Community

All Alberta municipalities and school boards will be having elections on October 18, 2021.

While it’s great to have the chance to exercise our democratic rights, municipal and school board elections have some implications for condominium complexes. Condominium corporations have a balance to strike between protecting the common property and maintaining building security and respecting the democractic process, including owners’ rights to democratic participation.

New this year, the campaign period started on January 1, 2021. This means that once candidates have had their nomination filed and accepted by their local returning officer, the campaign can begin. As a result, you may already be seeing election signs. Municipalities set the rules for when campaign signs must be taken down before the campaigns will face fines and sanctions.

COVID-19 Impacts

Election day is still a few months away and a lot could change with COVID-19 restrictions between then and now.  Campaigns are subject to public health restrictions. The best place to find up to date information on COVID-19 public health restrictions is the Government of Alberta website at www.alberta.ca/covid

Election signs

Whether you think they’re a welcome decoration or a bit of an eyesore, election signs are a fact of campaigning. Without proper planning they can cause a lot of conflict in condominiums.

During municipal elections, election signs can be placed on private property with the permission of the owner. In condominiums this seemingly simple rule can create a lot of confusion, as how it works in practice depends on the style of condominium, the condo plan, and the condominium bylaws. Owners may assume that they can display election signs on their own private property, but it is very important to consult the condominium bylaws, as it is possible that display of election signs is restricted. On any common property including exclusive use common property such as balconies or fences, the condominium bylaws and rules should be consulted to see if signs can be displayed or if there are particular permissions or restrictions to keep in mind. For example, some condominiums have rules around what materials can be used to secure items to balcony railings.  

Things to do to prepare for election signs:

  • Check your municipality’s election information and sign bylaw to see what the rules are in your area. 
  • Check your condominium bylaws and rules to see what they say about election signs. It is important to note that condominium bylaws cannot contradict or overrule municipal bylaws.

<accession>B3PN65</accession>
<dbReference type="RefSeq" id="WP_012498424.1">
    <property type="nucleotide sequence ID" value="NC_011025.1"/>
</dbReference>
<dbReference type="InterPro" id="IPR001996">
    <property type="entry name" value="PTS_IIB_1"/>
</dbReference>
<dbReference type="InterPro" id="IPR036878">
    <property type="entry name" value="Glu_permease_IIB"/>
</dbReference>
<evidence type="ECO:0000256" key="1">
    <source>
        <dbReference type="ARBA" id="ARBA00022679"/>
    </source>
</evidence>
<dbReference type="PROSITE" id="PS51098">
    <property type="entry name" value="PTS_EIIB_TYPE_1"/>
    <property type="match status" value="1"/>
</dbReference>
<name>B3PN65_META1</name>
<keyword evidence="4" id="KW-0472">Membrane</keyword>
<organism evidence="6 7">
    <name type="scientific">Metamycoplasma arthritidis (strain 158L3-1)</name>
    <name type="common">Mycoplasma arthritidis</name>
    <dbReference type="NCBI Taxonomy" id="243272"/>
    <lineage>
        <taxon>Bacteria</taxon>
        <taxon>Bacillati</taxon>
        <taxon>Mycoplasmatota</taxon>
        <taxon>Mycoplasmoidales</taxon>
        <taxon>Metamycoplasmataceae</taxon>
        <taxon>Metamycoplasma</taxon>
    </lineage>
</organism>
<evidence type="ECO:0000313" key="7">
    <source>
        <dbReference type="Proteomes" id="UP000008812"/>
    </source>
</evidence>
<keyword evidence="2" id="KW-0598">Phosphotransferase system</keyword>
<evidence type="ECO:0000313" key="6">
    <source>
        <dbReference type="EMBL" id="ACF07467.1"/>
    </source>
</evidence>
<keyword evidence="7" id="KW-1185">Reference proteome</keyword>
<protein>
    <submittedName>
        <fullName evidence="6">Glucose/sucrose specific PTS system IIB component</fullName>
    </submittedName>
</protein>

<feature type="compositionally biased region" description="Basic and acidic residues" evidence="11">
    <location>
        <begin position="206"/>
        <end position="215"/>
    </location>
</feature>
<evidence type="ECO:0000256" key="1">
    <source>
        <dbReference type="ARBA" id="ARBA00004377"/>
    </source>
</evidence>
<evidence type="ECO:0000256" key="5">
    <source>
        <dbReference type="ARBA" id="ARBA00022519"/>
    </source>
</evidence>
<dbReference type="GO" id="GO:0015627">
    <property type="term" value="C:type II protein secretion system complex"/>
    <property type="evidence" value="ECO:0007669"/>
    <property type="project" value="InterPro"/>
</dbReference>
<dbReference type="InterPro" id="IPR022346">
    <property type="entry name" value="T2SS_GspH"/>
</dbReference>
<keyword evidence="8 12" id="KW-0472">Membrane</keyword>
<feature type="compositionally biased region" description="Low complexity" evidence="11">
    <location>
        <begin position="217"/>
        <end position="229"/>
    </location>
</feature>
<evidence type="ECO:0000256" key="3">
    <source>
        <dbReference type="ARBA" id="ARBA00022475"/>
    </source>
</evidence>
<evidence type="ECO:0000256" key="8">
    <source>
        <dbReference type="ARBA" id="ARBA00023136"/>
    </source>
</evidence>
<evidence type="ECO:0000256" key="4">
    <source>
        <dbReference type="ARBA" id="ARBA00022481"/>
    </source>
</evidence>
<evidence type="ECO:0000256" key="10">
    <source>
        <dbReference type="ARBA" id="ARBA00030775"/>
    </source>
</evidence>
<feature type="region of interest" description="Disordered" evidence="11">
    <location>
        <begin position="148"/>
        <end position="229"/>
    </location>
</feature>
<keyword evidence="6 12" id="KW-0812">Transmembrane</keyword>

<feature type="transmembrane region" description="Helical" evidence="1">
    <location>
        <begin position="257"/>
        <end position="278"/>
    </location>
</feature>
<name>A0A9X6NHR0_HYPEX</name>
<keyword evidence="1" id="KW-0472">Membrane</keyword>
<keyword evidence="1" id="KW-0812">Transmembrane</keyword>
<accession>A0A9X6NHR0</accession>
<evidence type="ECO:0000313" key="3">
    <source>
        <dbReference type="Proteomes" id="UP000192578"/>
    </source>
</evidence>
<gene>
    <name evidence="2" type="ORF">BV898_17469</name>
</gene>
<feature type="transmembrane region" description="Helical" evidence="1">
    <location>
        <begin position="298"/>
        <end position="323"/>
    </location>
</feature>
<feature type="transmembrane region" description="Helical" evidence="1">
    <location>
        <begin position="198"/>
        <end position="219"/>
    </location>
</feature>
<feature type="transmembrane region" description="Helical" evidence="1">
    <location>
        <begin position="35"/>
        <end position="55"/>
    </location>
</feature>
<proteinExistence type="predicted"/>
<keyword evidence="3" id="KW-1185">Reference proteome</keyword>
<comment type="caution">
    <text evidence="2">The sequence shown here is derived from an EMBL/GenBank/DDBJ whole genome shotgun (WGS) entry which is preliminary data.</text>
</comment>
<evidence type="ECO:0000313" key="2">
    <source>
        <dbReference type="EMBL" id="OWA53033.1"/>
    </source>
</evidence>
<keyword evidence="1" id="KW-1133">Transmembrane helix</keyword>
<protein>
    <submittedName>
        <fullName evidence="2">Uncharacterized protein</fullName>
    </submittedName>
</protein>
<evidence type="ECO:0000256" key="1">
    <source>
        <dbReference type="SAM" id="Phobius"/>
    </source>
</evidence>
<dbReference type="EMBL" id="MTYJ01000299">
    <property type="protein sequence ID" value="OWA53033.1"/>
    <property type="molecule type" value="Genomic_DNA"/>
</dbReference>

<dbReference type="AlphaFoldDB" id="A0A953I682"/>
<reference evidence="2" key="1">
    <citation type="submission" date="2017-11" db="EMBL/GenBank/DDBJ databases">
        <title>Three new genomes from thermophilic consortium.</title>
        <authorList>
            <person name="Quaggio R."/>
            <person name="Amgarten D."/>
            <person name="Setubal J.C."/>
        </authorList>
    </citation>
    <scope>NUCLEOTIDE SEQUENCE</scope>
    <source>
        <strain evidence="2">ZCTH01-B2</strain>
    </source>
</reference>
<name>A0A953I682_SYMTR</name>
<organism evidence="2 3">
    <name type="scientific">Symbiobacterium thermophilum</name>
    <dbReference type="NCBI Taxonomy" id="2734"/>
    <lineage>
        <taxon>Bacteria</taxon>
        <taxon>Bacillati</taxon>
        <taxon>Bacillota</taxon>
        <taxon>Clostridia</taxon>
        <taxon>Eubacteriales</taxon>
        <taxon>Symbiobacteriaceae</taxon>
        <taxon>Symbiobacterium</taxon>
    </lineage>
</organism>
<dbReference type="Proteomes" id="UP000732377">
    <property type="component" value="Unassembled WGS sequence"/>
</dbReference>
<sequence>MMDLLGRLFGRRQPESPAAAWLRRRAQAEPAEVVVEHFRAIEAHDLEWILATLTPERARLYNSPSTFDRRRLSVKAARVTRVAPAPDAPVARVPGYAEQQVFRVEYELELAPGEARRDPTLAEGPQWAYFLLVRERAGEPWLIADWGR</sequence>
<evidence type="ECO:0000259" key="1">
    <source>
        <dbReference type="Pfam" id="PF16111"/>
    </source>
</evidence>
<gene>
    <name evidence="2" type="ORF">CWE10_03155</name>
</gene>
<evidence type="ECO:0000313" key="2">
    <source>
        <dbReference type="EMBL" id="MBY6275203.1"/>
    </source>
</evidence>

• Communicate clearly with owners about the rules. In many municipalities there are no specific rules about how far in advance of the election signs can be displayed on private property, so you may already be seeing signs pop up.
  • Some property management companies place signs on properties that they manage.  In condominiums, Unit Owners own their Unit and the Board manages the common property. What is displayed on the Unit and the common property may potentially be subject to your bylaws, Rules and any agreement in place with your property manager. The Board should proactively communicate the requirements for signage to make sure the Board, property manager, and Unit Owners, are on the same page.
  • Whatever the rules are for your condominium, it is very important to be impartial and non-partisan when it comes to enforcement. The owners and tenants in your building must respect the rules, but they are entitled to be treated equally when it comes to participating in the democratic process.

Candidates and campaigns accessing property for campaign purposes

In a typical election, candidates and their volunteers often go door to door to deliver campaign literature and speak with voters. Access and security in multi-unit residential buildings including apartment-style condominiums is always a tricky issue.

Under the Local Authorities Elections Act candidates and campaign workers are granted the right of free access to residential units including those in multi-unit residential buildings for the purpose of campaigning.  This means that condominium managers and condominium corporations are required to permit a candidate or campaign worker access to buildings provided they have the appropriate identification with them. It is a violation of the Act for any person to obstruct or interfere with the free access of the candidate or campaign worker once inside the multiple dwelling site.

This year, this issue is even more complex than usual, as campaigns are required to adhere to COVID-19 restrictions. 

Things to do to prepare for campaigning:

  • Check www.alberta.ca/COVID regularly to keep up-to-date on public health restrictions in your region.
  • Check municipal bylaws and resources on COVID-19 and the election process.
  • Clearly post signage about what precautions visitors to your building are expected to take to respect residents and stay safe including information about whether masks are encouraged in common property. At the time of writing, some municipalities require masks in common property in condominium complexes, so the Board should check what the rules are in your area.
  • Boards may want to work with your property manager to develop standard information that will be provided to campaigns requesting access to your building to save time on responding to these requests.
  • Over the summer and in early September, Boards may want to share some reminders with residents about what the rules are for admitting visitors into the building and share any information you have about the rules to be followed by campaigns accessing your building. 

Municipal and school board elections can be a stressful exercise for condominium corporations and managers, but with a little bit of planning, hopefully the 2021 elections are headache-free. And don’t forget to vote on October 18!